The White House announced Thursday the end of the 'wet foot, dry foot' policy that grants residency to Cubans arriving United States.
The policy change is effective immediately and is the latest move to normalize relations between the U.S. and Havana.
In South Florida, which is home to the largest Cuban exile community, there was mixed reaction to the announcement.
"Those lines get longer and longer for Cubans in Miami that recently arrived that want to reunite with their families. This might be a bittersweet moment, because I know a lot of them actually tried to see if they could get their families here," Dr. Gomez said in a phone interview with NBC 6 Thursday.
Many people dining at Versailles Restaurant, a Little Havana fixture, said they support the change. "They should stay there and fight for their freedom," said a patron who was born in Cuba. "It's very nice to leave your home and when something wrong happens in your home and go some place else and forget about your home," the man added.
Florida Senator Bill Nelson released a statement saying, "I believe changing this outdated policy in order to be fair to all and also to prevent people from abusing the system is the right thing to do.”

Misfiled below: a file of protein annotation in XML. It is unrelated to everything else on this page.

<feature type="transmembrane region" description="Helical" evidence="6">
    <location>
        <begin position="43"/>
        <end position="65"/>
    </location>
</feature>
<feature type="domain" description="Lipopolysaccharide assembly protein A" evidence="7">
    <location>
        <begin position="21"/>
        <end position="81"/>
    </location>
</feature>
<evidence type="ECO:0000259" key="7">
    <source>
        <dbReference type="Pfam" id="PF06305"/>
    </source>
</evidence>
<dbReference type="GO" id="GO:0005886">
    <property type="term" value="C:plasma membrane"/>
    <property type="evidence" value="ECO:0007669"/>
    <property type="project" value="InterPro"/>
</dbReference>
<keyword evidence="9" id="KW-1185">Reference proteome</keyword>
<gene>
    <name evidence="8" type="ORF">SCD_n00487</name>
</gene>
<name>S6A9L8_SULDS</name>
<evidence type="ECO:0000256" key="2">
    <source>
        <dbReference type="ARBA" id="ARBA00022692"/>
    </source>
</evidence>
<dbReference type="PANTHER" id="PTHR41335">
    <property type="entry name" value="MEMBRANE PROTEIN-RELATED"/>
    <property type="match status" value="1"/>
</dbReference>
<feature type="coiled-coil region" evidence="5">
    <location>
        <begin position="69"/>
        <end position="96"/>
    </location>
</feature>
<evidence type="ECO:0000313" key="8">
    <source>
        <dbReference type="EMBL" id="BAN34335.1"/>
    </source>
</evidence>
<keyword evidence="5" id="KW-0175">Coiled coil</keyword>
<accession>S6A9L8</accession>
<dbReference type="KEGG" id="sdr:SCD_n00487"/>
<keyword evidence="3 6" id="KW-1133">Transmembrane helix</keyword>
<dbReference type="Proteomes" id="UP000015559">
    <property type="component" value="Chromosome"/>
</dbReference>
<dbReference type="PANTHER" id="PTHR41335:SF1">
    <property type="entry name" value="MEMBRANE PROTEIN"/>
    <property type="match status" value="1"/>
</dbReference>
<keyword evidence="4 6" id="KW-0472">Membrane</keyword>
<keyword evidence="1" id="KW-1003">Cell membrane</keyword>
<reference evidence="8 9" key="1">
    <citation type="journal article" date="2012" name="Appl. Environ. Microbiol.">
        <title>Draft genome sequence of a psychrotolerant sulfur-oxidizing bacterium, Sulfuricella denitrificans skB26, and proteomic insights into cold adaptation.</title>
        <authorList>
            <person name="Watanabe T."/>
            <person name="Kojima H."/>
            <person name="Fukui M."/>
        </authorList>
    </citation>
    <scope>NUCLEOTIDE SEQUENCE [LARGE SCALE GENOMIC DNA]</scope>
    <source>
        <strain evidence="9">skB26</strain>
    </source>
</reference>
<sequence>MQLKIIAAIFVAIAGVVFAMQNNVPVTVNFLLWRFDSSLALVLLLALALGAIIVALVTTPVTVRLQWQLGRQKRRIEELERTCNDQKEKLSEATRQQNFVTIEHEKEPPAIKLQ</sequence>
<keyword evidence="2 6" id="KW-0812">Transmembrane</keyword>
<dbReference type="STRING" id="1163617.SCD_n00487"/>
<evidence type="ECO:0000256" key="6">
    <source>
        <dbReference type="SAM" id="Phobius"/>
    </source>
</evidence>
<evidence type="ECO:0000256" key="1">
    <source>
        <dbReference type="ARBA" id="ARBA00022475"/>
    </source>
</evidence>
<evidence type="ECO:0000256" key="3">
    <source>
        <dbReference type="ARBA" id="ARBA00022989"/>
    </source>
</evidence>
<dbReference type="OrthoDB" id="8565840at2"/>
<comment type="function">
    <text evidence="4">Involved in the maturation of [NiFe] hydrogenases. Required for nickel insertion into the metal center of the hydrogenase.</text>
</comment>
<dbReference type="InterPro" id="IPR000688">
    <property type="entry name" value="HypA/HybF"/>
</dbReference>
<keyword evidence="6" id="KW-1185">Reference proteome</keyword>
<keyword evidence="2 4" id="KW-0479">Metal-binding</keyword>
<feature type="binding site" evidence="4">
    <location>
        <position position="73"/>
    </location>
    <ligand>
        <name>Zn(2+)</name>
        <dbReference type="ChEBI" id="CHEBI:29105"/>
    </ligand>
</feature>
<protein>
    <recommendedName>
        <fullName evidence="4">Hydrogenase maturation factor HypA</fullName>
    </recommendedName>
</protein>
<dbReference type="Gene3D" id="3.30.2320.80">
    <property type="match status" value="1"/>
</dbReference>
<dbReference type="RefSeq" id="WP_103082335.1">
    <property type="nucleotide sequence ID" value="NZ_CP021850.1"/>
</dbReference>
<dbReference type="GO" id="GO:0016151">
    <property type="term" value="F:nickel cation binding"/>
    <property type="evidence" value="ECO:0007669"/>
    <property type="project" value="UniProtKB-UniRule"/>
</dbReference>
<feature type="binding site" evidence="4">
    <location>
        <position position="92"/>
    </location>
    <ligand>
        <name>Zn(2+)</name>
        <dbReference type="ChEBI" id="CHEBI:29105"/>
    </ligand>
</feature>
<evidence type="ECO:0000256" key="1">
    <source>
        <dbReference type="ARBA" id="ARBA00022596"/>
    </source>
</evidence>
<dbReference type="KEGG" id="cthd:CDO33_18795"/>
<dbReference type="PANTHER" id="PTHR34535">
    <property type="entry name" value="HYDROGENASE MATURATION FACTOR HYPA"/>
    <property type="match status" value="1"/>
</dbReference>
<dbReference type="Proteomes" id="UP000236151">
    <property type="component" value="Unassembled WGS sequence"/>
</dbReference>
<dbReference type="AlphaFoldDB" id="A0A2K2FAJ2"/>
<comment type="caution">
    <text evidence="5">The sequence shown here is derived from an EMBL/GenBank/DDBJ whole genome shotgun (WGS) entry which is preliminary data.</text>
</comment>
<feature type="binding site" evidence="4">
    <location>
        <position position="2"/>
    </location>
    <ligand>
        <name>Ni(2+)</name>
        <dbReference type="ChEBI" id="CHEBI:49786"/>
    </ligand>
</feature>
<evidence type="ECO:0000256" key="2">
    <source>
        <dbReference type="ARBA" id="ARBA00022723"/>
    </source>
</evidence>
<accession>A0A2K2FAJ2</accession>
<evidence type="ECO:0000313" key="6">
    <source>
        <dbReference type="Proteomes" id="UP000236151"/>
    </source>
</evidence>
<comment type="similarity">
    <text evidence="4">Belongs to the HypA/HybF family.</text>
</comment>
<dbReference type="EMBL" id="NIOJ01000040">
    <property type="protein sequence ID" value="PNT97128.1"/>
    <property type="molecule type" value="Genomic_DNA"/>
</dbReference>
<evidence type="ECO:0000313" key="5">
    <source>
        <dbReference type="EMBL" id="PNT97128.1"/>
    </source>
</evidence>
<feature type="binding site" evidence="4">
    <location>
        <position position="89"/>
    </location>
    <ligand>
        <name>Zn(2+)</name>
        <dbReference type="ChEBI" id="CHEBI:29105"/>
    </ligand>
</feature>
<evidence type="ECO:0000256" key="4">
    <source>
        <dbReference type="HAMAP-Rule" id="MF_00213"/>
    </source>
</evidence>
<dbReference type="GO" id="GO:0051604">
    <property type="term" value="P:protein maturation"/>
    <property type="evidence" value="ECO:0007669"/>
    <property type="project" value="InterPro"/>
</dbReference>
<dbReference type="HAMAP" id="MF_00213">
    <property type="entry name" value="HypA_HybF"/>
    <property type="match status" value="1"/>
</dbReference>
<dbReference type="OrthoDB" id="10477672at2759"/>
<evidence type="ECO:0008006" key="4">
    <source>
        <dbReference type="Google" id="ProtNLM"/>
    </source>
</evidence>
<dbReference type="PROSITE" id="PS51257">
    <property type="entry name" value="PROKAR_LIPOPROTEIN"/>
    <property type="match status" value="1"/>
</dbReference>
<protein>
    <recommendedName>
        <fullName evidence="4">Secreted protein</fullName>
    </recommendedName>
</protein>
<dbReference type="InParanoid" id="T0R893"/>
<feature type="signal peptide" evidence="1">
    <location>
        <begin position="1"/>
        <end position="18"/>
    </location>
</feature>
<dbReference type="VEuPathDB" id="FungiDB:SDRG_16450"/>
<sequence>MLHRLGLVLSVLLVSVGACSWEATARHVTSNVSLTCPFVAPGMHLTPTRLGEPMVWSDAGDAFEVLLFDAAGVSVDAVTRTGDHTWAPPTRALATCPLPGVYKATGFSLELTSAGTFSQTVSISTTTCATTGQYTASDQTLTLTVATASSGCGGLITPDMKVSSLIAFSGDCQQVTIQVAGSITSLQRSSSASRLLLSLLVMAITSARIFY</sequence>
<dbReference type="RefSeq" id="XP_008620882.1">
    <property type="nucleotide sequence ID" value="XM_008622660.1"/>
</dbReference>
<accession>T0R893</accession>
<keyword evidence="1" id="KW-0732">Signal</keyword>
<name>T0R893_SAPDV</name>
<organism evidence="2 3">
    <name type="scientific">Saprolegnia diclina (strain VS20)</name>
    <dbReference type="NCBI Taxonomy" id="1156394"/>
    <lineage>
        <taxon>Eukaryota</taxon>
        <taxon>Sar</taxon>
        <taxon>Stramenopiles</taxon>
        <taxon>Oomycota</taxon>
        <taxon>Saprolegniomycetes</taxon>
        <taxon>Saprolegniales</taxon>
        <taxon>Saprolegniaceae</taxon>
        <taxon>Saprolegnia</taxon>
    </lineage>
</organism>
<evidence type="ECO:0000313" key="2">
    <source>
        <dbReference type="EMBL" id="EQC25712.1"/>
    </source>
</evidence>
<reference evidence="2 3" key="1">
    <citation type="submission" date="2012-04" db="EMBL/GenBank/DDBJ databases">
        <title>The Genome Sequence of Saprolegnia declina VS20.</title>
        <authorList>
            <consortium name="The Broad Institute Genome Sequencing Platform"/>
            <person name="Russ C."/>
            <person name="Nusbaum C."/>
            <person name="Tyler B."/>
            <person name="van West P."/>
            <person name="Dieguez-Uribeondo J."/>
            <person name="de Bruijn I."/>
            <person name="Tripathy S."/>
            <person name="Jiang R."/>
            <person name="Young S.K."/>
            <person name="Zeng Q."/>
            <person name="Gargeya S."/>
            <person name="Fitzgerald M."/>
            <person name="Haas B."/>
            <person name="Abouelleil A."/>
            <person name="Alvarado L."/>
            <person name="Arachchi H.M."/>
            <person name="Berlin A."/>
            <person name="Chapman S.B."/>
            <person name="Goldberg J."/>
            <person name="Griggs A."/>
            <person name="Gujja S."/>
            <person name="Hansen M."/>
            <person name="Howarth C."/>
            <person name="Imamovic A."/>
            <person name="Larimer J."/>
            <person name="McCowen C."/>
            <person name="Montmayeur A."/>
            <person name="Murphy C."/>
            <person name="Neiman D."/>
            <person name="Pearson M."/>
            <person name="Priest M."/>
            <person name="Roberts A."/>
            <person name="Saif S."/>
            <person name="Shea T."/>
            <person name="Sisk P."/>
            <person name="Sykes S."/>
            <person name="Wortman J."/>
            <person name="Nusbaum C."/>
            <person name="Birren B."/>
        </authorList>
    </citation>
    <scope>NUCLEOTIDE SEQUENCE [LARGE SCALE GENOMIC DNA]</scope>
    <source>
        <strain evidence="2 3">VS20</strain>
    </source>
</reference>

However, Florida congressman Mario Diaz-Balart called the Obama administration's decision "another shameful concession to the Castro regime." The Republican added, "President Obama has found one more way to frustrate the democratic aspirations of the Cuban people."
The move to scrap the policy also ends the Cuban Medical Professional Parole Program that gave special privileges to Cuban doctors fleeing the communist island.
U.S. Rep. Ileana Ros-Lehtinen criticized the shutter of this program saying, "the repeal of the Cuban Medical Professional Parole Program was done because that's what the Cuban dictatorship wanted and the White House caved to what Castro wants."